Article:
- PUD GNU/Linux. PUD, which stands for Penk's Underbred Distro/DSL, is a desktop-oriented, live CD Linux distribution which takes up under 180MB and with support for Traditional Chinese (zh_TW). It is based on LAMPPIX.
- Slackintosh. As the name suggests, Slackintosh is a port of Slackware Linux to processors powering Apple's MacIntosh computers. Slackintosh 10.1 was released last week.
DistroWatch database summary
- Number of Linux distributions in the database: 399
- Number of BSD distributions in the database: 10
- Number of discontinued distributions: 49
- Number of distributions on the waiting list: 102
That's all for today. See you all next week!
If you've enjoyed this week's issue of DistroWatch Weekly, please consider sending us a tip.
(Tips this week: 0, value: US$0.00)
|Linux Foundation Training
|• Issue 764 (2018-05-21): DragonFly BSD 5.2.0, Tails works on persistent packages, Ubuntu plans new features, finding services affected by an update|
|• Issue 763 (2018-05-14): Fedora 28, Debian compatibility coming to Chrome OS, malware found in some Snaps, Debian's many flavours|
|• Issue 762 (2018-05-07): TrueOS 18.03, live upgrading Raspbian, Mint plans future releases, HardenedBSD to switch back to OpenSSL|
|• Issue 761 (2018-04-30): Ubuntu 18.04, accessing ZFS snapshots, UBports to run on Librem 5 phones, Slackware makes PulseAudio optional|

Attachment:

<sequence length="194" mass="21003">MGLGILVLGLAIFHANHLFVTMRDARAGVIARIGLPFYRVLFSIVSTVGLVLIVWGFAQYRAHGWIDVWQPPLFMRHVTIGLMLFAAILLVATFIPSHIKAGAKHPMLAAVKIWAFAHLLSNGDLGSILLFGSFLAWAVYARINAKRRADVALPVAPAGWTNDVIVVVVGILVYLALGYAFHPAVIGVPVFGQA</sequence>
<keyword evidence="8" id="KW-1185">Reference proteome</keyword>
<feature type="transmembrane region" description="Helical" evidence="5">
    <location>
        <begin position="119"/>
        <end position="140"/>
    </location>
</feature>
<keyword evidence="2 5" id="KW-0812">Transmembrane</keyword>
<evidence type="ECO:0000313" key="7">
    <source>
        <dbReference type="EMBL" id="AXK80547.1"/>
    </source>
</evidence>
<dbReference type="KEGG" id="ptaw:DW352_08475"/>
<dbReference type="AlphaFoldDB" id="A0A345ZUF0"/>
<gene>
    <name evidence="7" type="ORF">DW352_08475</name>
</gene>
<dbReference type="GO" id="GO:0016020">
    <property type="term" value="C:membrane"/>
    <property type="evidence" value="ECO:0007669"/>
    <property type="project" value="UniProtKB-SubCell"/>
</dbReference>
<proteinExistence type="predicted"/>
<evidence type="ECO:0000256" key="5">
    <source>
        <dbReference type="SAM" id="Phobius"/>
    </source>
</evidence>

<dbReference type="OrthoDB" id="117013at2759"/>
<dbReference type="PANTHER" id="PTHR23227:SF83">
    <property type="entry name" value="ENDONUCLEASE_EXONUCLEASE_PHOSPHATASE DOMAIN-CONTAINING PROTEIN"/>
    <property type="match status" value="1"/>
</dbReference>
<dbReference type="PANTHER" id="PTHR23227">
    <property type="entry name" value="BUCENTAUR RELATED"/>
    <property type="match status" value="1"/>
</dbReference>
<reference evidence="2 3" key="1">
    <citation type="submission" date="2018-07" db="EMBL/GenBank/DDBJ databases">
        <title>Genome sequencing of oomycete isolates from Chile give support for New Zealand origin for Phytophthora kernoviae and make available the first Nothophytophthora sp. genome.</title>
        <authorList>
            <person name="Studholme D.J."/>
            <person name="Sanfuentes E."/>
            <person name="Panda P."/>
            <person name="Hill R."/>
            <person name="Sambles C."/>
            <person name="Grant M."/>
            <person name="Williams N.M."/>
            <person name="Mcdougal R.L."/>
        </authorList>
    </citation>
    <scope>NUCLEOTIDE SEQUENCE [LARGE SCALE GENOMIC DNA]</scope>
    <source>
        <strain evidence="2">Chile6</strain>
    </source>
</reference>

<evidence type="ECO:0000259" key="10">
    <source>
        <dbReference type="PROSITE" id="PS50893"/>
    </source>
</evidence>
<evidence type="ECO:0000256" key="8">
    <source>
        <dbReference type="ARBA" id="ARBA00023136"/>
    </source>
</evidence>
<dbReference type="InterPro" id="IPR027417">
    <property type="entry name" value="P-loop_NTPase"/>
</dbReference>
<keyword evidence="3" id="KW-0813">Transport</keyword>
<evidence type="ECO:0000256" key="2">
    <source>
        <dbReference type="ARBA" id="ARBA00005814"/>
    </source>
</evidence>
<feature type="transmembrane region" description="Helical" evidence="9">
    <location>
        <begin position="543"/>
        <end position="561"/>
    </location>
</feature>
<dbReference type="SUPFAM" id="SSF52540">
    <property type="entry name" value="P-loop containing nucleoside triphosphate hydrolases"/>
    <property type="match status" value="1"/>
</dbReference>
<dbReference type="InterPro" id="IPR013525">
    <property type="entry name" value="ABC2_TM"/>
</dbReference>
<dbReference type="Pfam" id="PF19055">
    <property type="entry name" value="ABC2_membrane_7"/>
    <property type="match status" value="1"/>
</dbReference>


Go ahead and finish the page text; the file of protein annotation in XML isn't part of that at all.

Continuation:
|• Issue 760 (2018-04-23): Chakra 2017.10, using systemd to hide files, Netrunner's ARM edition, Debian 10 roadmap, Microsoft develops Linux-based OS|
|• Issue 759 (2018-04-16): Neptune 5.0, building containers with Red Hat, antiX introduces Sid edition, fixing filenames on the command line|
|• Issue 758 (2018-04-09): Sortix 1.0, openSUSE's Transactional Updates, Fedora phasing out Python 2, locating portable packages|
|• Issue 757 (2018-04-02): Gatter Linux 0.8, the UNIX and Linux System Administration Handbook, Red Hat turns 25, super long term support kernels|
|• Issue 756 (2018-03-26): NuTyX 10.0, Neptune supplies Debian users with Plasma 5.12, SolydXK on a Raspberry Pi, SysV init development|
|• Issue 755 (2018-03-19): Learning with ArchMerge and Linux Academy, Librem 5 runs Plasma Mobile, Cinnamon gets performance boost|
|• Issue 754 (2018-03-12): Reviewing Sabayon and Antergos, the growing Linux kernel, BSDs getting CPU bug fixes, Manjaro builds for ARM devices|
|• Issue 753 (2018-03-05): Enso OS 0.2, KDE Plasma 5.12 features, MX Linux prepares new features, interview with MidnightBSD's founder|
|• Issue 752 (2018-02-26): OviOS 2.31, performing off-line upgrades, elementary OS's new installer, UBports gets test devices, Redcore team improves security|
|• Issue 751 (2018-02-19): DietPi 6.1, testing KDE's Plasma Mobile, Nitrux packages AppImage in default install, Solus experiments with Wayland|
|• Issue 750 (2018-02-12): Solus 3, getting Deb packages upstream to Debian, NetBSD security update, elementary OS explores AppCentre changes|